C4479278
Disease or Syndrome
Autoinflammation with arthritis and dyskeratosis (AIADK) is characterized by recurrent fever, widespread skin dyskeratosis, arthritis, elevated biologic markers of inflammation, and mild autoimmunity with a high transitional B-cell level (summary by Grandemange et al., 2016).
Erythrokeratodermia variabilis et progressiva 4
MedGen UID:
1372799
Concept ID:
C4479620
Disease or Syndrome
Erythrokeratodermia variabilis et progressiva-4 is characterized by severe lesions of thick scaly skin on the face and genitals, as well as thickened, red, and scaly skin on the hands and feet (summary by Boyden et al., 2017). For a discussion of genetic heterogeneity of EKVP, see EKVP1 (133200).
Ichthyosis, congenital, autosomal recessive 13
MedGen UID:
1620886
Concept ID:
C4539772
Congenital Abnormality
Erythrokeratodermia variabilis et progressiva 5
MedGen UID:
1626376
Concept ID:
C4540331
Disease or Syndrome
Erythrokeratodermia variabilis et progressiva-5 (EKVP5) is an autosomal recessive skin disorder characterized by progressive development of symmetrically distributed hyperkeratotic plaques with palmoplantar hyperkeratosis and nail thickening (Shah et al., 2017).
Autosomal recessive congenital ichthyosis 1
MedGen UID:
1635401
Concept ID:
C4551630
Disease or Syndrome
Autosomal recessive congenital ichthyosis (ARCI) encompasses several forms of nonsyndromic ichthyosis. Although most neonates with ARCI are collodion babies, the clinical presentation and severity of ARCI may vary significantly, ranging from harlequin ichthyosis, the most severe and often fatal form, to lamellar ichthyosis (LI) and (nonbullous) congenital ichthyosiform erythroderma (CIE). These phenotypes are now recognized to fall on a continuum; however, the phenotypic descriptions are clinically useful for clarification of prognosis and management. Infants with harlequin ichthyosis are usually born prematurely and are encased in thick, hard, armor-like plates of cornified skin that severely restrict movement. Life-threatening complications in the immediate postnatal period include respiratory distress, feeding problems, and systemic infection. Collodion babies are born with a taut, shiny, translucent or opaque membrane that encases the entire body and lasts for days to weeks. LI and CIE are seemingly distinct phenotypes: classic, severe LI with dark brown, plate-like scale with no erythroderma and CIE with finer whiter scale and underlying generalized redness of the skin. Affected individuals with severe involvement can have ectropion, eclabium, scarring alopecia involving the scalp and eyebrows, and palmar and plantar keratoderma. Besides these major forms of nonsyndromic ichthyosis, a few rare subtypes have been recognized, such as bathing suit ichthyosis, self-improving collodion ichthyosis, or ichthyosis-prematurity syndrome.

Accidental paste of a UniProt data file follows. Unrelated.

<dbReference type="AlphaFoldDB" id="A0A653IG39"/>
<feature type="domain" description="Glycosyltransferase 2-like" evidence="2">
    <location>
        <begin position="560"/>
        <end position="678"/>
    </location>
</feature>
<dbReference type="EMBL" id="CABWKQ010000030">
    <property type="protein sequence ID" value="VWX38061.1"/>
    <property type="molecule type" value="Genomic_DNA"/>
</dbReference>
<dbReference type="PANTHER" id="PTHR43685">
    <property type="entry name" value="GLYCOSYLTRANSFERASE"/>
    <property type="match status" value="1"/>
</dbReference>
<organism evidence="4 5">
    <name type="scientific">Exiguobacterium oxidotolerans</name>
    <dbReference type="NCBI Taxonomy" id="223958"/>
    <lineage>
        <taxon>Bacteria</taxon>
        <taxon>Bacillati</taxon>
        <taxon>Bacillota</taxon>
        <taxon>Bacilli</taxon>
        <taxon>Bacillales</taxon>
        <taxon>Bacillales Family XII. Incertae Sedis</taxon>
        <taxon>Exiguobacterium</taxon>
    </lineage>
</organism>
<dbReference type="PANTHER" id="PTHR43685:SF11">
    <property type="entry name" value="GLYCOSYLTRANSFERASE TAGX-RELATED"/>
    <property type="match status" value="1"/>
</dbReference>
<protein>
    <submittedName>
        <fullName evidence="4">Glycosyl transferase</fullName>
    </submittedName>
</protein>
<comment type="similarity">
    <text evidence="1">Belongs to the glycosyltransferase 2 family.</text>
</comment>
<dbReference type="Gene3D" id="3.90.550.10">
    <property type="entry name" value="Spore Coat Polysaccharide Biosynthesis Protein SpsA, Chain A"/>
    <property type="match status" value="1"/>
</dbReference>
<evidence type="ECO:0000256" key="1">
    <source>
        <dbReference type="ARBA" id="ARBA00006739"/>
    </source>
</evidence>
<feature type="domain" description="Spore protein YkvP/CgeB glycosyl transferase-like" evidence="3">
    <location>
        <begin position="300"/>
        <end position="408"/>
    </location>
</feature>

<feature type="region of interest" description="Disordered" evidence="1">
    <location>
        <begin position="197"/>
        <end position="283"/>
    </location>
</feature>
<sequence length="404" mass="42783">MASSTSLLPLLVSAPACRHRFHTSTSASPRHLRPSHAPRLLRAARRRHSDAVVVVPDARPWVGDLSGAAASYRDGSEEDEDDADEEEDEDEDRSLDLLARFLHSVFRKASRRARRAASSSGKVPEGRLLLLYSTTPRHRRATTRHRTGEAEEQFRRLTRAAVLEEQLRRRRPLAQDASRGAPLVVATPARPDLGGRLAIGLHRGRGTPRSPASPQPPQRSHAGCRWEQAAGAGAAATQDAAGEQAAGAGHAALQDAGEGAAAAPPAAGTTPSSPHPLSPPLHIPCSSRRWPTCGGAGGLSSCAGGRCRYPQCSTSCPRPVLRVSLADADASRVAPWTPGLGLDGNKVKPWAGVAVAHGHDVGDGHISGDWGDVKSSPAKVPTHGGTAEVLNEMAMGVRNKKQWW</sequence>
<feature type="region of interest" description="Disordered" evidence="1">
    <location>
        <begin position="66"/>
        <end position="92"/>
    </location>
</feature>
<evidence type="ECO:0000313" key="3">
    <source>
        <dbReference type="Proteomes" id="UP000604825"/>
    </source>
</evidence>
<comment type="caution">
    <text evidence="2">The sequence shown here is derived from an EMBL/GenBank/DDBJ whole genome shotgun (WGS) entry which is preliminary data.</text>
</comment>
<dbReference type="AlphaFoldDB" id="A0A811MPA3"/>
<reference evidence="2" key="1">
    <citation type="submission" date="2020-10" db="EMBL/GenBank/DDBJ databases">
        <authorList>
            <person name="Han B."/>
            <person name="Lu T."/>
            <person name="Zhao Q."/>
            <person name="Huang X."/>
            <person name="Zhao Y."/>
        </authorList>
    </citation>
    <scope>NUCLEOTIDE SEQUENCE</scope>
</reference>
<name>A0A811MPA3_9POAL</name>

Hypertrophic osteoarthropathy, primary, autosomal recessive, 1
MedGen UID:
1641972
Concept ID:
C4551679
Disease or Syndrome
Autosomal recessive primary hypertrophic osteoarthropathy-1 (PHOAR1) is a rare familial disorder characterized by digital clubbing, osteoarthropathy, and acroosteolysis, with variable features of pachydermia, delayed closure of the fontanels, and congenital heart disease (summary by Uppal et al., 2008; Radhakrishnan et al., 2020). Secondary hypertrophic osteoarthropathy, or pulmonary hypertrophic osteoarthropathy, is a different disorder characterized by digital clubbing secondary to acquired diseases, most commonly intrathoracic neoplasm (Uppal et al., 2008). Touraine et al. (1935) recognized pachydermoperiostosis as a familial disorder with 3 clinical presentations or forms: a complete form characterized by periostosis and pachydermia; an incomplete form with bone changes but without pachydermia; and a 'forme fruste' with pachydermia and minimal skeletal changes. Genetic Heterogeneity Autosomal recessive primary hypertrophic osteoarthropathy-2-enteropathy syndrome (PHOAR2E; 614441) is caused by mutation in the SLCO2A1 gene (601460) on chromosome 3q22. Families with an autosomal dominant form of primary hypertrophic osteoarthropathy have also been reported (PHOAD; 167100).
Periodontitis, aggressive 1
MedGen UID:
1644602
Concept ID:
C4551681
Disease or Syndrome
Aggressive periodontitis, which may be generalized or localized, is characterized by severe and protracted gingival infections, leading to tooth loss. Amounts of microbial deposits are generally inconsistent with the severity of periodontal tissue destruction and the progression of attachment and bone loss may be self arresting (American Academy of Periodontology, 2000). The term 'aggressive periodontitis' replaced the terms 'early-onset,' 'prepubertal,' or 'juvenile periodontitis' at a 1999 International workshop for a classification of periodontal disease and conditions, where it was decided that the classification terminology should not be age dependent or require knowledge of rates of progression (Armitage, 1999). Genetic Heterogeneity of Aggressive Periodontitis Aggressive periodontitis-2 (608526) has been mapped to chromosome 1q25.